and Zarin to Read from New Works March 13
Photo: Michael Malyszko
His jaw hangs slack:
impossible to believe:/Yet here it is what couldn't be upon his
wrist::/The world's most beautiful butterfly: a thing/Whose colors
go well beyond astonishing..." Brad Leithauser's new novel-in-verse,
Darlington's Fall (Knopf 2002) tells the story of an imaginary
turn-of-the-century naturalist whose specialty is butterflies.
Winged insects also dart through The Watercourse (Knopf
2002), Cynthia Zarin's new book of poems, where "...flocks
of blue/moths flit/to the mallow,/their wings a shock/of the lost/word...";
and "...your lips are moths in my snarled hair." Leithauser
will read from Darlington's Fall, and Zarin will read from
The Watercourse, Wednesday, March 13, at 4 pm, in the Stimson
Room of the MHC library. The event is part of an English department
series. Next to appear will be novelist Gloria Naylor on April
long, I know, for a poem (5,708 lines) but short for a novel...,"
says the author's note that precedes Darlington's Fall.
Leithauser, at age forty-nine—author of five novels and four books
of poetry—has combined his metiers as poet and novelist, and his
interests in science, literature, and faraway places to produce,
says John Updike, "an amazing merger of art and science,
verse and narrative. [...] Not since Nabokov has the miracle of
consciousness been celebrated with such erudite passion, such
lofty wit." The story details the life of the lepidopterist
Russ Darlington. As a young man, the naturalist embarks alone
on his first tropical field trip, but on a stopover in Micronesia,
he has a fall that leaves him partially crippled and ends his
career as a field biologist.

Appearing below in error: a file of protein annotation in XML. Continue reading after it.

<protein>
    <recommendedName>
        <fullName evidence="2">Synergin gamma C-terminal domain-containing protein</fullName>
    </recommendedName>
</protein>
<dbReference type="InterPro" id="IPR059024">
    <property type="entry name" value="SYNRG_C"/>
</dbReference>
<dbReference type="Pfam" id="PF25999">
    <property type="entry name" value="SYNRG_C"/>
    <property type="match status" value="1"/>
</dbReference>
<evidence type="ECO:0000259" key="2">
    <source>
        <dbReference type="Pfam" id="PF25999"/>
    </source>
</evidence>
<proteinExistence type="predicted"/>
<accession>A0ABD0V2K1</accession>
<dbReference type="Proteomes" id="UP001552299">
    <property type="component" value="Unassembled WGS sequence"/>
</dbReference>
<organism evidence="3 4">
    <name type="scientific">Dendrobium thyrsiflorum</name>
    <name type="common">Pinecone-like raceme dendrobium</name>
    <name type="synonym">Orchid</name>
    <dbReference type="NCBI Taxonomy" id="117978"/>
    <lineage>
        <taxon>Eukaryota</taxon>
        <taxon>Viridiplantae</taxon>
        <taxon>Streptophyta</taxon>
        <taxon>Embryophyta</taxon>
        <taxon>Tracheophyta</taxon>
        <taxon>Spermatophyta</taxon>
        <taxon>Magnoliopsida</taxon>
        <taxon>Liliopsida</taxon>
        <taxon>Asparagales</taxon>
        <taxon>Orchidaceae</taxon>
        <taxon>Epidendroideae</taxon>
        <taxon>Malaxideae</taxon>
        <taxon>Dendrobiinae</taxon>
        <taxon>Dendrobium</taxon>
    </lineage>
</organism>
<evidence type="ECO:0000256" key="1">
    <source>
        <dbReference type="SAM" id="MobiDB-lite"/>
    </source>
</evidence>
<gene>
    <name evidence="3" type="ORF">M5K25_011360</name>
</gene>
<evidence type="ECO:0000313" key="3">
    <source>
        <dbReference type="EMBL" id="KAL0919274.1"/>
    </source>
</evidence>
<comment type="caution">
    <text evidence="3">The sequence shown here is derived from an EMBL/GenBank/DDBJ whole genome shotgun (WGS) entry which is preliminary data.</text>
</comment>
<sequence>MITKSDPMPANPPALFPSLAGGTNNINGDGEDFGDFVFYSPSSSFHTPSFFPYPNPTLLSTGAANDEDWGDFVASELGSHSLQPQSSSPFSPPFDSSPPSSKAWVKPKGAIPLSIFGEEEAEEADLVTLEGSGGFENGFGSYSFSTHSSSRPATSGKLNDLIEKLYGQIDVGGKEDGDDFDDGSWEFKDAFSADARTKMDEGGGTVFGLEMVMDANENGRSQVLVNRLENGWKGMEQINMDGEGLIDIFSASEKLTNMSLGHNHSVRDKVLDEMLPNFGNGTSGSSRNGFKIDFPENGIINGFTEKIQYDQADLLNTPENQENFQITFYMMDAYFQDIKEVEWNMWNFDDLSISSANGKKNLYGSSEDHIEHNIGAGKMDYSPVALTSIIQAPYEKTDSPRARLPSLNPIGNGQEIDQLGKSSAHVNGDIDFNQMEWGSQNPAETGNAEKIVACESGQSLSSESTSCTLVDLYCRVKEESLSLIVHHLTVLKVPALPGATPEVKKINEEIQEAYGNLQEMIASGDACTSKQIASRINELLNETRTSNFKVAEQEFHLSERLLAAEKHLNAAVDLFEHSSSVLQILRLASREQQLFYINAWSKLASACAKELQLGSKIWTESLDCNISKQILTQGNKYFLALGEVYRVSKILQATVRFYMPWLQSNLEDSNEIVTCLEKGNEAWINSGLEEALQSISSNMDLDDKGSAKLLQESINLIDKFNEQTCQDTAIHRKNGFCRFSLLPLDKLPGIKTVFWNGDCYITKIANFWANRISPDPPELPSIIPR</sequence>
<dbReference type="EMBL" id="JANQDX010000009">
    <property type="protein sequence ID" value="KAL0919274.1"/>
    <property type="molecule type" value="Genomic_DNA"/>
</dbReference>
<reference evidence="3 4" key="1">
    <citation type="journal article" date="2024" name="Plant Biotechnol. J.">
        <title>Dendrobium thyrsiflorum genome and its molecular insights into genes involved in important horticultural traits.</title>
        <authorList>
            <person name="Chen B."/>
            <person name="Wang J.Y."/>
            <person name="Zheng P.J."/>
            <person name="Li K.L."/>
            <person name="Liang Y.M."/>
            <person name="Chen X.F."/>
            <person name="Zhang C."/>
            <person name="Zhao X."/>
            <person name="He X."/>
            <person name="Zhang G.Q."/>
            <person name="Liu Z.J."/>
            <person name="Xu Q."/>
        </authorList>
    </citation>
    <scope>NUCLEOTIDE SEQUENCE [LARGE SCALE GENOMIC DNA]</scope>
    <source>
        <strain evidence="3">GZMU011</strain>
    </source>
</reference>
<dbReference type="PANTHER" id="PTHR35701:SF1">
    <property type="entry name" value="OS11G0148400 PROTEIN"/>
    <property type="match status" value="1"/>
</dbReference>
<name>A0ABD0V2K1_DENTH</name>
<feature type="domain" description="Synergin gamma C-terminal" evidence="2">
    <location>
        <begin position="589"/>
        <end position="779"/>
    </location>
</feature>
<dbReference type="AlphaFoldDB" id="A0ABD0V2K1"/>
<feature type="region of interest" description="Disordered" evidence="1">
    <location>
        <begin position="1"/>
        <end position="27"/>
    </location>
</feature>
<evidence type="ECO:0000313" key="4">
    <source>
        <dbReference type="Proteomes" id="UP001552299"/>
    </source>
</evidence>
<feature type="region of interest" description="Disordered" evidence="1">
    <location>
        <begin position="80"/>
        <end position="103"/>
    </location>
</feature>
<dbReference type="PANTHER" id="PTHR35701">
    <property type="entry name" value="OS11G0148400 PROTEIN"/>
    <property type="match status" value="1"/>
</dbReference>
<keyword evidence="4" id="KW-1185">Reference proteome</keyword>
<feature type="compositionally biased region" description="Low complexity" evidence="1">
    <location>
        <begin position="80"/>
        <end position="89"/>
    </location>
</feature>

Besides being his
first novel-in-verse, Darlington's Fall represents another
first for Leithauser. His brother Mark Leithauser, chief of design
at the National Gallery of Art in Washington, D.C., collaborated
with him on the book, creating the graphite drawings that appear
throughout Darlington's Fall. The brothers spent a month
in Italy working together on the project. Says Brad Leithauser,
"My notion, which [Mark] agreed with, was that he would do
one drawing as a chapter head for each of the twelve chapters.
[I wanted him to] convey something of a nineteenth-century atmosphere."
Photo: Tom Hurwitz
In addition to the
March 13 reading at MHC, the public is invited to "An Evening
with Mark and Brad Leithauser" on April 18 at the Hollis
Taggart Gallery in New York City. Along with a book signing and
lecture, the drawings made for Darlington's Fall and a
few oil paintings by Mark Leithauser will be on view there through
May 4. The gallery is located at 48 East 73rd Street. For details
on the gallery event, call Molly Eppard at 212-628-4000; reservations
are required. In addition to writing novels and books of poems,
Brad Leithauser is the author of a collection of essays, Penchants
& Places, and editor of The Norton Book of Ghost Stories
and No Other Book, the selected essays of Randall Jarrell.
A former MacArthur Fellow and Guggenheim Fellow, Leithauser is
Emily Dickinson Senior Lecturer in the Humanities at MHC, a position
he shares with his wife, Mary Jo Salter.
grave, sensuous, radiant, and full of surprises, every line in
The Watercourse," says Judith Thurman, "reminds
one why, especially in dark times, we can't live without our poets."
The Watercourse looks at the themes that weave through
our lives as we age, growing in and out of relationships, raising
children, accompanied, always, by the joys and fears that surround
that journey. "In this book I tried to address the responsibilities
that one has as one grows older," says Zarin, forty-two,
who notes that The Watercourse is centered on "how
much more a person in the world one is as one matures." Zarin
says, too, that her "earlier books were written more quickly;
it took me eight years to write [The Watercourse] because
my life is much more complex now that I have children."
is Zarin's third book of poems; the others are The Swordfish
Tooth and Fire Lyric. She is also the author of three
children's books. Zarin has received fellowships from the National
Endowment for the Arts and the Ingram Merrill Foundation. She
is an artist-in-residence at New York's Cathedral of Saint John
The Odyssey Bookshop
will be selling The Watercourse and Darlington's Fall
at the March 13 reading.